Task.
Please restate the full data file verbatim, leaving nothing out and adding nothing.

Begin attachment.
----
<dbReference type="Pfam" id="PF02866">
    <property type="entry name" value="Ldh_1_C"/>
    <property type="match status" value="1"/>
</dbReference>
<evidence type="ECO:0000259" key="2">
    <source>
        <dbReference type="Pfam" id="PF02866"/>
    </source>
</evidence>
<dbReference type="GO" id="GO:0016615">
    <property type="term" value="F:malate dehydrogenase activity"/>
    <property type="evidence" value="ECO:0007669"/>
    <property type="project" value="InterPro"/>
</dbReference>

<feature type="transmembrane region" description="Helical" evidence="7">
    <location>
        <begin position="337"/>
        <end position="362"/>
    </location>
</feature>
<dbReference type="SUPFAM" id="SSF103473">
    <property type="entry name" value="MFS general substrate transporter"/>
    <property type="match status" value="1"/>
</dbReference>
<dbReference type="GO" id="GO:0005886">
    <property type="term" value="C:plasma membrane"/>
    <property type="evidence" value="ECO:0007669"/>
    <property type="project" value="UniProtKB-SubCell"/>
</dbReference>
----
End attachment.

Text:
<dbReference type="Pfam" id="PF02866">
    <property type="entry name" value="Ldh_1_C"/>
    <property type="match status" value="1"/>
</dbReference>
<evidence type="ECO:0000259" key="2">
    <source>
        <dbReference type="Pfam" id="PF02866"/>
    </source>
</evidence>
<dbReference type="GO" id="GO:0016615">
    <property type="term" value="F:malate dehydrogenase activity"/>
    <property type="evidence" value="ECO:0007669"/>
    <property type="project" value="InterPro"/>
</dbReference>

<feature type="transmembrane region" description="Helical" evidence="7">
    <location>
        <begin position="337"/>
        <end position="362"/>
    </location>
</feature>
<dbReference type="SUPFAM" id="SSF103473">
    <property type="entry name" value="MFS general substrate transporter"/>
    <property type="match status" value="1"/>
</dbReference>
<dbReference type="GO" id="GO:0005886">
    <property type="term" value="C:plasma membrane"/>
    <property type="evidence" value="ECO:0007669"/>
    <property type="project" value="UniProtKB-SubCell"/>
</dbReference>